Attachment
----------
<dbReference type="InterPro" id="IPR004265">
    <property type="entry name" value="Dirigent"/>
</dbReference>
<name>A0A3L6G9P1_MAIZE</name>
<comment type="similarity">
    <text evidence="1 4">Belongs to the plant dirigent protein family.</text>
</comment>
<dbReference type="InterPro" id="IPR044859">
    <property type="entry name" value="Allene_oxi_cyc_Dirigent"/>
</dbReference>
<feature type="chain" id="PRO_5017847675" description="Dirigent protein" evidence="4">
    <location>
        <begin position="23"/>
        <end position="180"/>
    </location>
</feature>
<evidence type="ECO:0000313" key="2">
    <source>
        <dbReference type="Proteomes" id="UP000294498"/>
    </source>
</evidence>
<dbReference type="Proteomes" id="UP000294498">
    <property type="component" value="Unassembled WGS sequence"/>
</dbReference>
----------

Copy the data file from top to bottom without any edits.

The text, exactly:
<dbReference type="InterPro" id="IPR004265">
    <property type="entry name" value="Dirigent"/>
</dbReference>
<name>A0A3L6G9P1_MAIZE</name>
<comment type="similarity">
    <text evidence="1 4">Belongs to the plant dirigent protein family.</text>
</comment>
<dbReference type="InterPro" id="IPR044859">
    <property type="entry name" value="Allene_oxi_cyc_Dirigent"/>
</dbReference>
<feature type="chain" id="PRO_5017847675" description="Dirigent protein" evidence="4">
    <location>
        <begin position="23"/>
        <end position="180"/>
    </location>
</feature>
<evidence type="ECO:0000313" key="2">
    <source>
        <dbReference type="Proteomes" id="UP000294498"/>
    </source>
</evidence>
<dbReference type="Proteomes" id="UP000294498">
    <property type="component" value="Unassembled WGS sequence"/>
</dbReference>